A Surface Reflectance Database for ESA's Earth Observation Missions (ADAM).
Muller, Jan-Peter1; Lewis, Philip2; Bréon, François-Marie3; Bacour, Cédric4; Price, Ivan4; Chaumat, Laure4; Prunet, Pascal4; Gonzales, Louis5; Schlundt, Cornelia6; Vountas, Marco6; Burrows, John6; von Hoyningen-Huene, Wolfgang6; Guanter, Luis7; Fischer, Jürgen7; North, Peter8; Heckel, Andreas8; Straume-Lindner, Anne Grete9
1UCL MSSL, UNITED KINGDOM; 2UCL Geography, UNITED KINGDOM; 3CEA-CNRS-UVSQ, FRANCE; 4Noveltis, FRANCE; 5Laboratoire d’Optique Atmosphérique (LOA), FRANCE; 6University of Bremen, GERMANY; 7FUB, GERMANY; 8Swansea University, UNITED KINGDOM; 9ESA-ESTEC, NETHERLANDS

Current and future missions require the simulation of ToA (Top-of-Atmosphere) radiances based on surface models of spectral BRDF. These requirements will be outlined based on several key missions from ESA. To meet these requirements a global monthly climatology, ADAM, has been constructed on a monthly time-scale on a 0.1°x0.1° grid of the entire Earth's surface (land and ice-free ocean). A companion stand-alone calculation toolkit allows the simulation of spectral directional reflectances with a 1 nm spectral resolution within the range of 0.3-4µm given any observation or illumination geometry. For land and snow surfaces, the spectral BRDF simulations is derived from normalised reflectances derived from MODIS data in seven spectral bands. For ocean areas, the surface spectral BRDF is simulated using ocean colour (SeaWifs) and sea-surface wind (QuikScat) climatologies

Over land pixels (except for snow), the spectral interpolation/extrapolation of MODIS observations over the 300-4000nm spectral range is performed using EOF (Empirical Orthogonal Functions) derived from spectral reflectance databases collected by groups around the world. The Ross-Li-HotSpot BRDF model is used to compute the land surface reflectance in any viewing geometry [4,5]. For snow covered surfaces, a different processing relying on a spectro-directional model is employed [6]. Over ocean, the surface reflectance is generated by the combination of (i) foam reflectance, (ii) water column reflectance, and (iii) specular reflectance: The spectral variation of the water column reflectance is a function of the chlorophyll concentration while the directional variation of ocean reflectance is a function of wind speed [7].

The land component of the ADAM database consists of normalised reflectances and the corresponding spectral BRDF simulation tools. Inputs for these normalised reflectances include ADAM-FDS[1] and ADAM-GA [2,3]. These datasets are themselves based on different NASA MODIS derived products such as MOD09 surface reflectance (ADAM-FDS) and the 16-day composited and processed MOD43 BRDF (ADAM-GA). Each 0.1°x 0.1°km pixel has an associated variance, the ADAM-FDS based on the spatial variability from downscaling from 500m to 0.1° pixels and the ADAM-GA on the estimated uncertainty using optimal estimation [3].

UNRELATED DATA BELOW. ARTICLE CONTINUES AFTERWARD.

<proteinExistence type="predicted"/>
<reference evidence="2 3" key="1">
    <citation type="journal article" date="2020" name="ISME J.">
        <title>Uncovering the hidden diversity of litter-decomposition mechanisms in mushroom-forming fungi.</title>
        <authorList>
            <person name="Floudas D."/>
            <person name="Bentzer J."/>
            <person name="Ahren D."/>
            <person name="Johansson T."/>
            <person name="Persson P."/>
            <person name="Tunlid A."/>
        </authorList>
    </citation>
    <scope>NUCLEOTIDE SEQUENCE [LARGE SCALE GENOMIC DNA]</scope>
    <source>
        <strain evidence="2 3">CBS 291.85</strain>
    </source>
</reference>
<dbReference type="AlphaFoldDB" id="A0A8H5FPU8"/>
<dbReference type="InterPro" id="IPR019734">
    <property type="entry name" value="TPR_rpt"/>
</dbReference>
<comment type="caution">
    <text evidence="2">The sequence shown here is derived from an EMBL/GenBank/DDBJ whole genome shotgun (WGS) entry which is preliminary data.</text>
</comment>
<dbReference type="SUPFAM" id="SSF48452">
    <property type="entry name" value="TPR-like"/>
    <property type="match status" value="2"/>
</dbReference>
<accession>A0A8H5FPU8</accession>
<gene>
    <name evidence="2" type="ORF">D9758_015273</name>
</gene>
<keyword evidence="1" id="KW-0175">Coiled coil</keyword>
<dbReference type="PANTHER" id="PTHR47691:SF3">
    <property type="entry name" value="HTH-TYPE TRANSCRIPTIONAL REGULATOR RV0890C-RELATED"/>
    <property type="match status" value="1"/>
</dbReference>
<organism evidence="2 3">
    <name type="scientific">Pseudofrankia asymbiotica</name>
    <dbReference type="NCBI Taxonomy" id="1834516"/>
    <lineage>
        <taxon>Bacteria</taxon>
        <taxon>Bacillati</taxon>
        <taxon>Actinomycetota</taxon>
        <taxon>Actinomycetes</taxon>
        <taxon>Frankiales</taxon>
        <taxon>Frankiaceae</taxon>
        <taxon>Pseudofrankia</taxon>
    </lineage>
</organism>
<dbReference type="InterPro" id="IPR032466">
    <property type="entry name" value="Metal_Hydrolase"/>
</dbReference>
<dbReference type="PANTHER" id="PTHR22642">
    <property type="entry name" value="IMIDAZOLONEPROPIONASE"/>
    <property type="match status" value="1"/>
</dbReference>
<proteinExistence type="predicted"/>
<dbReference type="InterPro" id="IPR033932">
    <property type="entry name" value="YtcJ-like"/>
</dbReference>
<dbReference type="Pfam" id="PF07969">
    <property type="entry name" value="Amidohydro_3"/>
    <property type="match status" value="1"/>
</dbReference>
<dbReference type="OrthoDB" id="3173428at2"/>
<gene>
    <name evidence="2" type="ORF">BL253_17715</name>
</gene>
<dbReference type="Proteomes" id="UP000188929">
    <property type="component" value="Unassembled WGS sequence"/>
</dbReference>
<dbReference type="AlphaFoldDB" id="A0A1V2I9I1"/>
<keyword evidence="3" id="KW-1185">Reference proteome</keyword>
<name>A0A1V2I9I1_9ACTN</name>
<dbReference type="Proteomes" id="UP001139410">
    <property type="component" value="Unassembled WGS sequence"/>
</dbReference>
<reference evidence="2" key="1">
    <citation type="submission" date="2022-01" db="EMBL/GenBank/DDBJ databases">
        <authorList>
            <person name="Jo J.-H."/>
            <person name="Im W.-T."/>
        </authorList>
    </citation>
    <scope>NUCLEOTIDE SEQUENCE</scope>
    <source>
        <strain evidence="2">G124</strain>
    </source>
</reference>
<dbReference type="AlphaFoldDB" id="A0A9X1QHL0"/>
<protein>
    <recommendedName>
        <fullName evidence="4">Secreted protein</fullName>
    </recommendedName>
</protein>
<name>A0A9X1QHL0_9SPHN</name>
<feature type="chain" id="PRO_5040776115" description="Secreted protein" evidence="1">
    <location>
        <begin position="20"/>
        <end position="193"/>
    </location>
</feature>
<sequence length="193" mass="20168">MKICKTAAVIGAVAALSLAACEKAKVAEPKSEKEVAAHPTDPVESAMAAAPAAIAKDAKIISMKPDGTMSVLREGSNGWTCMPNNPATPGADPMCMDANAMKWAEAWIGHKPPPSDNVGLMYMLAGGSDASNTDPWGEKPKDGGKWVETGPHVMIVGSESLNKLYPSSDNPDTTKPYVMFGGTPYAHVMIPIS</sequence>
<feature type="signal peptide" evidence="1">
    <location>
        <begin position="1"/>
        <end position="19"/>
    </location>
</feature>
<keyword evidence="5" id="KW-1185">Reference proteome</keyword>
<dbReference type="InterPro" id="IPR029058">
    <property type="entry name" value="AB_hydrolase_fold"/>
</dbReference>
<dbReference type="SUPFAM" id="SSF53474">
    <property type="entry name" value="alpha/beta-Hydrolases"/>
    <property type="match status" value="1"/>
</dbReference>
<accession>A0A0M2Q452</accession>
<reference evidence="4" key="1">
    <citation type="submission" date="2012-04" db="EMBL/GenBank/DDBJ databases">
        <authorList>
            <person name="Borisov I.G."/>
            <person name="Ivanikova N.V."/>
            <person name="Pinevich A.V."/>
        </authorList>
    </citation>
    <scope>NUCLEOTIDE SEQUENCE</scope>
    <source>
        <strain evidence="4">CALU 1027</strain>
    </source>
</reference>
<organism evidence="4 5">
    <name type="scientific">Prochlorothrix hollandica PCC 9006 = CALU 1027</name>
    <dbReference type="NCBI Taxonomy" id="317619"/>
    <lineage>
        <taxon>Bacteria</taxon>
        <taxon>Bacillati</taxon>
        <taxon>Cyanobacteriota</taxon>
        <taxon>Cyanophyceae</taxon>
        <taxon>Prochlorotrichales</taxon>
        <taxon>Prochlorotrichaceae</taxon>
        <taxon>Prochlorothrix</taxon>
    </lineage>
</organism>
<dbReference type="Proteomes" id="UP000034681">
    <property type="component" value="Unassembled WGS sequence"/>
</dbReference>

Validation of the ADAM database will be shown using both direct comparisons between ADAM-FDS and ADAM-GA as well as triple collocation and correlation statistics with MISR DHR data and instantaneous MISR surface BRF over the same 2005 epoch. Assessments of the impact of ADAM-FDS on the retrieval of Nitrogen dioxide has also been performed and will be illustrated. An interactive website with large functionality has been developed to display ADAM spectral BRFs as well as download subsets of the datasets and this will be demonstrated.

References cited
[1] Louis Gonzalez, Francois-Marie Bréon, Xavier Briottet (2010) Construction of a Global Database of Surface Reflectance and Emissivity at a Sub km Resolution. PIERS Online 01/2010; 6(2):195

[2] Jan-Peter Muller, Gerardo López, Gill Watson, Neville Shane, Tom Kennedy,
P. Lewis, Jürgen Fischer, Luis Guanter, Carlos Domench, Réné Preusker, Peter North, Andreas Heckel, Olaf Danne, Uwe Krämer, Marco Zuhlke, Carsten Brockmann, 2012. The ESA GlobAlbedo Project For Mapping The Earth's Land Surface Albedo For 15 Years From European Sensors. IGARSS 2012, Munich

[3] Philip Lewis, Luis Guanter, Gerardo Lopez Saldana, Jan-Peter Muller, Gill Watson, Neville Shane, Tom Kennedy, Jürgen Fisher, Carlos Domenech, Réné Preusker, Peter North, Andreas Heckel, Olaf Danne, Uwe Kraämer, Marco Zühlke, Norman Fomferra, Carsten Brockmann, Crystal Schaaf, The ESA GlobAlbedo Project: Algorithm, IGARSS 2012, Munich

[4] Maignan, F., Bréon, F.-M., Lacaze, R. (2004). Bidirectional reflectance of Earth targets: Evaluation of analytical models using a large set of space-borne measurements with emphasis on the Hot Spot. Remote sensing of Environment, vol. 90 pp. 210-220.

[5] Bréon, F.M., Vermote, E. (2012), Evaluation of BRDF models for the correction of MODIS time series, Remote Sensing of Environment, 125: 1-9

[6] Kokhanovsky, A. A., Zege, E. P. (2004) Scattering optics of snow, Applied Optics, 43, 1589-1602.

[7] Bréon, F.M., Henriot, N. (2006) Space-borne observations of ocean glint reflectance and modeling of wave slope distributions, Journal of Geophysical Research, 111, C06005, doi:1029/2005JC003343.

* work supported under ESA study contract No. C4000102979